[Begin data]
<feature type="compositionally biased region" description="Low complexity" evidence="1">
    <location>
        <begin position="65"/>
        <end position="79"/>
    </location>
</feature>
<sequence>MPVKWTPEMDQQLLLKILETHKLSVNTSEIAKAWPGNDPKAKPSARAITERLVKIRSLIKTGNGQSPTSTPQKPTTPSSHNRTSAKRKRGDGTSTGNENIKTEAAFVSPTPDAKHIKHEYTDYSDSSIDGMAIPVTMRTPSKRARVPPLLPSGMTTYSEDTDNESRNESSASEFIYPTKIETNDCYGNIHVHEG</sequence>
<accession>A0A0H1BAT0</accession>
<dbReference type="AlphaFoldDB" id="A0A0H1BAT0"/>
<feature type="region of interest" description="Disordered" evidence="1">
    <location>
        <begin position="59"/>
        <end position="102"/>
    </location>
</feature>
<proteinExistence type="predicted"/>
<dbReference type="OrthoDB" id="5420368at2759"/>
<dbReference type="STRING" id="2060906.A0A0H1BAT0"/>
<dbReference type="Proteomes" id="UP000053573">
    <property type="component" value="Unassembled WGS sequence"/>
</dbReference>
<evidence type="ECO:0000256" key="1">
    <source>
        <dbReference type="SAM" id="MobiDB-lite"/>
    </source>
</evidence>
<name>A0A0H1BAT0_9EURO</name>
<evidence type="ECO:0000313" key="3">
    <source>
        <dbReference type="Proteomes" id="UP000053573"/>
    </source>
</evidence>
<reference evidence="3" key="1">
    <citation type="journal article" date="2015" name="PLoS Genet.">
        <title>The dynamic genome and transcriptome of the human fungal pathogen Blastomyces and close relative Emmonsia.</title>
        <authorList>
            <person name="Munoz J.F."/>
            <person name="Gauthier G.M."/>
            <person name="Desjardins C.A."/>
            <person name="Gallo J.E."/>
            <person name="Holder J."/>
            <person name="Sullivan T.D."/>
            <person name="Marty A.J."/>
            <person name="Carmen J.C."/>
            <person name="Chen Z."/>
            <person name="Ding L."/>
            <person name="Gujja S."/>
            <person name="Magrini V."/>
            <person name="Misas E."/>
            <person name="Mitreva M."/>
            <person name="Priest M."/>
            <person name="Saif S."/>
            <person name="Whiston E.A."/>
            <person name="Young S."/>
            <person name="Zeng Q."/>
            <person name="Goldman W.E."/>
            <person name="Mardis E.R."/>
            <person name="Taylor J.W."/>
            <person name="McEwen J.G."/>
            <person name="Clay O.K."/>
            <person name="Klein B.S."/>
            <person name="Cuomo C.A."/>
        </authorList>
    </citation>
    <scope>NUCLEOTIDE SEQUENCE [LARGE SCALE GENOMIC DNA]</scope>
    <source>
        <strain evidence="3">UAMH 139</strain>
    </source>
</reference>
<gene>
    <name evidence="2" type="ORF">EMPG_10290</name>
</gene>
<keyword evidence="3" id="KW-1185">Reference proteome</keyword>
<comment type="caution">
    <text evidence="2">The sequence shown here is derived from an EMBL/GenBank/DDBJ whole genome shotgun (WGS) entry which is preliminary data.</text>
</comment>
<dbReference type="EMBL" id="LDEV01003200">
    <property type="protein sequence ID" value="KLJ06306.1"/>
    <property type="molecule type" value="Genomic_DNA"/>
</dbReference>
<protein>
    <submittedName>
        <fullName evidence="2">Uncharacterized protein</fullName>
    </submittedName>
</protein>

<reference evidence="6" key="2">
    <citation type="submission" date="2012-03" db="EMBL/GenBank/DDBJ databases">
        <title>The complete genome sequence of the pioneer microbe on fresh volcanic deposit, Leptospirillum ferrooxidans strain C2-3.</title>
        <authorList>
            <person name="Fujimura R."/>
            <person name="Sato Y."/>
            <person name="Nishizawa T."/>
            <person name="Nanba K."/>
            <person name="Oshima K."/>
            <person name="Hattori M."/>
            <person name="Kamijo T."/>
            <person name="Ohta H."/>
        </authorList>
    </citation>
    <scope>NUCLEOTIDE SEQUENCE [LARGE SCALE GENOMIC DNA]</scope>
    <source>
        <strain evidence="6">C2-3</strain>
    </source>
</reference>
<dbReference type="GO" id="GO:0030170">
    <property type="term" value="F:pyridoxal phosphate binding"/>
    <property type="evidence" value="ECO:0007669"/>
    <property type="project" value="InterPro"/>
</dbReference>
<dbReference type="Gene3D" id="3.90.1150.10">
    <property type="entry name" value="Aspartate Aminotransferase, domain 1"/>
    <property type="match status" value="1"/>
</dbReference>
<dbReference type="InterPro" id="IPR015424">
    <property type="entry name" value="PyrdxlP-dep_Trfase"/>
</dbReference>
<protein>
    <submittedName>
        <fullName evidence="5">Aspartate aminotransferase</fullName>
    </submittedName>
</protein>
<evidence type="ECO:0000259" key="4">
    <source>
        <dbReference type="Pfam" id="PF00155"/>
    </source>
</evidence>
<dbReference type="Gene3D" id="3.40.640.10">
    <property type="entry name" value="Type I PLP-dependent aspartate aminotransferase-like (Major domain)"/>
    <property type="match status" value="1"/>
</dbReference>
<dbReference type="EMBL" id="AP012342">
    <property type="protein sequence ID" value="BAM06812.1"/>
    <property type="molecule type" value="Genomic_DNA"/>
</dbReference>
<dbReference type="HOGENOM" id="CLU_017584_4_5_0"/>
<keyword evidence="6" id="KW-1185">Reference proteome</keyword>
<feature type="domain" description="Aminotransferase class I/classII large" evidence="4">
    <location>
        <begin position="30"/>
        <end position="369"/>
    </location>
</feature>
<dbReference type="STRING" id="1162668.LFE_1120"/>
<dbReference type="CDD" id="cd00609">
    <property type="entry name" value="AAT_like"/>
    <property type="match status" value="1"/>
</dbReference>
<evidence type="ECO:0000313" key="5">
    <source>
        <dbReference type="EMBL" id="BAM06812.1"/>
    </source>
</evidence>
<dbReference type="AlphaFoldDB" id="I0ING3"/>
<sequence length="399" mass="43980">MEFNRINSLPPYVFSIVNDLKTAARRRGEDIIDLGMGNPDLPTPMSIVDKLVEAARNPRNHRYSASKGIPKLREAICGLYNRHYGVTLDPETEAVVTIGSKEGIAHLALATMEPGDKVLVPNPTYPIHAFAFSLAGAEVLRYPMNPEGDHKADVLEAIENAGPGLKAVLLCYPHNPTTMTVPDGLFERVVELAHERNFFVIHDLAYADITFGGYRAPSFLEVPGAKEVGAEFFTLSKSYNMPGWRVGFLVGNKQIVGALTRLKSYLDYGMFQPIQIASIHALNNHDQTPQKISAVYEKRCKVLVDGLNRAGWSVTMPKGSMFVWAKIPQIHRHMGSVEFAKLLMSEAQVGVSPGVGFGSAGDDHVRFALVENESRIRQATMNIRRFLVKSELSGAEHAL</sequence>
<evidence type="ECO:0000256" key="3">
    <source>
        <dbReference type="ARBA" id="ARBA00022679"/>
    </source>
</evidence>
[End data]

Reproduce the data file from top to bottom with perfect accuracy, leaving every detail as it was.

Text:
<feature type="compositionally biased region" description="Low complexity" evidence="1">
    <location>
        <begin position="65"/>
        <end position="79"/>
    </location>
</feature>
<sequence>MPVKWTPEMDQQLLLKILETHKLSVNTSEIAKAWPGNDPKAKPSARAITERLVKIRSLIKTGNGQSPTSTPQKPTTPSSHNRTSAKRKRGDGTSTGNENIKTEAAFVSPTPDAKHIKHEYTDYSDSSIDGMAIPVTMRTPSKRARVPPLLPSGMTTYSEDTDNESRNESSASEFIYPTKIETNDCYGNIHVHEG</sequence>
<accession>A0A0H1BAT0</accession>
<dbReference type="AlphaFoldDB" id="A0A0H1BAT0"/>
<feature type="region of interest" description="Disordered" evidence="1">
    <location>
        <begin position="59"/>
        <end position="102"/>
    </location>
</feature>
<proteinExistence type="predicted"/>
<dbReference type="OrthoDB" id="5420368at2759"/>
<dbReference type="STRING" id="2060906.A0A0H1BAT0"/>
<dbReference type="Proteomes" id="UP000053573">
    <property type="component" value="Unassembled WGS sequence"/>
</dbReference>
<evidence type="ECO:0000256" key="1">
    <source>
        <dbReference type="SAM" id="MobiDB-lite"/>
    </source>
</evidence>
<name>A0A0H1BAT0_9EURO</name>
<evidence type="ECO:0000313" key="3">
    <source>
        <dbReference type="Proteomes" id="UP000053573"/>
    </source>
</evidence>
<reference evidence="3" key="1">
    <citation type="journal article" date="2015" name="PLoS Genet.">
        <title>The dynamic genome and transcriptome of the human fungal pathogen Blastomyces and close relative Emmonsia.</title>
        <authorList>
            <person name="Munoz J.F."/>
            <person name="Gauthier G.M."/>
            <person name="Desjardins C.A."/>
            <person name="Gallo J.E."/>
            <person name="Holder J."/>
            <person name="Sullivan T.D."/>
            <person name="Marty A.J."/>
            <person name="Carmen J.C."/>
            <person name="Chen Z."/>
            <person name="Ding L."/>
            <person name="Gujja S."/>
            <person name="Magrini V."/>
            <person name="Misas E."/>
            <person name="Mitreva M."/>
            <person name="Priest M."/>
            <person name="Saif S."/>
            <person name="Whiston E.A."/>
            <person name="Young S."/>
            <person name="Zeng Q."/>
            <person name="Goldman W.E."/>
            <person name="Mardis E.R."/>
            <person name="Taylor J.W."/>
            <person name="McEwen J.G."/>
            <person name="Clay O.K."/>
            <person name="Klein B.S."/>
            <person name="Cuomo C.A."/>
        </authorList>
    </citation>
    <scope>NUCLEOTIDE SEQUENCE [LARGE SCALE GENOMIC DNA]</scope>
    <source>
        <strain evidence="3">UAMH 139</strain>
    </source>
</reference>
<gene>
    <name evidence="2" type="ORF">EMPG_10290</name>
</gene>
<keyword evidence="3" id="KW-1185">Reference proteome</keyword>
<comment type="caution">
    <text evidence="2">The sequence shown here is derived from an EMBL/GenBank/DDBJ whole genome shotgun (WGS) entry which is preliminary data.</text>
</comment>
<dbReference type="EMBL" id="LDEV01003200">
    <property type="protein sequence ID" value="KLJ06306.1"/>
    <property type="molecule type" value="Genomic_DNA"/>
</dbReference>
<protein>
    <submittedName>
        <fullName evidence="2">Uncharacterized protein</fullName>
    </submittedName>
</protein>

<reference evidence="6" key="2">
    <citation type="submission" date="2012-03" db="EMBL/GenBank/DDBJ databases">
        <title>The complete genome sequence of the pioneer microbe on fresh volcanic deposit, Leptospirillum ferrooxidans strain C2-3.</title>
        <authorList>
            <person name="Fujimura R."/>
            <person name="Sato Y."/>
            <person name="Nishizawa T."/>
            <person name="Nanba K."/>
            <person name="Oshima K."/>
            <person name="Hattori M."/>
            <person name="Kamijo T."/>
            <person name="Ohta H."/>
        </authorList>
    </citation>
    <scope>NUCLEOTIDE SEQUENCE [LARGE SCALE GENOMIC DNA]</scope>
    <source>
        <strain evidence="6">C2-3</strain>
    </source>
</reference>
<dbReference type="GO" id="GO:0030170">
    <property type="term" value="F:pyridoxal phosphate binding"/>
    <property type="evidence" value="ECO:0007669"/>
    <property type="project" value="InterPro"/>
</dbReference>
<dbReference type="Gene3D" id="3.90.1150.10">
    <property type="entry name" value="Aspartate Aminotransferase, domain 1"/>
    <property type="match status" value="1"/>
</dbReference>
<dbReference type="InterPro" id="IPR015424">
    <property type="entry name" value="PyrdxlP-dep_Trfase"/>
</dbReference>
<protein>
    <submittedName>
        <fullName evidence="5">Aspartate aminotransferase</fullName>
    </submittedName>
</protein>
<evidence type="ECO:0000259" key="4">
    <source>
        <dbReference type="Pfam" id="PF00155"/>
    </source>
</evidence>
<dbReference type="Gene3D" id="3.40.640.10">
    <property type="entry name" value="Type I PLP-dependent aspartate aminotransferase-like (Major domain)"/>
    <property type="match status" value="1"/>
</dbReference>
<dbReference type="EMBL" id="AP012342">
    <property type="protein sequence ID" value="BAM06812.1"/>
    <property type="molecule type" value="Genomic_DNA"/>
</dbReference>
<dbReference type="HOGENOM" id="CLU_017584_4_5_0"/>
<keyword evidence="6" id="KW-1185">Reference proteome</keyword>
<feature type="domain" description="Aminotransferase class I/classII large" evidence="4">
    <location>
        <begin position="30"/>
        <end position="369"/>
    </location>
</feature>
<dbReference type="STRING" id="1162668.LFE_1120"/>
<dbReference type="CDD" id="cd00609">
    <property type="entry name" value="AAT_like"/>
    <property type="match status" value="1"/>
</dbReference>
<evidence type="ECO:0000313" key="5">
    <source>
        <dbReference type="EMBL" id="BAM06812.1"/>
    </source>
</evidence>
<dbReference type="AlphaFoldDB" id="I0ING3"/>
<sequence length="399" mass="43980">MEFNRINSLPPYVFSIVNDLKTAARRRGEDIIDLGMGNPDLPTPMSIVDKLVEAARNPRNHRYSASKGIPKLREAICGLYNRHYGVTLDPETEAVVTIGSKEGIAHLALATMEPGDKVLVPNPTYPIHAFAFSLAGAEVLRYPMNPEGDHKADVLEAIENAGPGLKAVLLCYPHNPTTMTVPDGLFERVVELAHERNFFVIHDLAYADITFGGYRAPSFLEVPGAKEVGAEFFTLSKSYNMPGWRVGFLVGNKQIVGALTRLKSYLDYGMFQPIQIASIHALNNHDQTPQKISAVYEKRCKVLVDGLNRAGWSVTMPKGSMFVWAKIPQIHRHMGSVEFAKLLMSEAQVGVSPGVGFGSAGDDHVRFALVENESRIRQATMNIRRFLVKSELSGAEHAL</sequence>
<evidence type="ECO:0000256" key="3">
    <source>
        <dbReference type="ARBA" id="ARBA00022679"/>
    </source>
</evidence>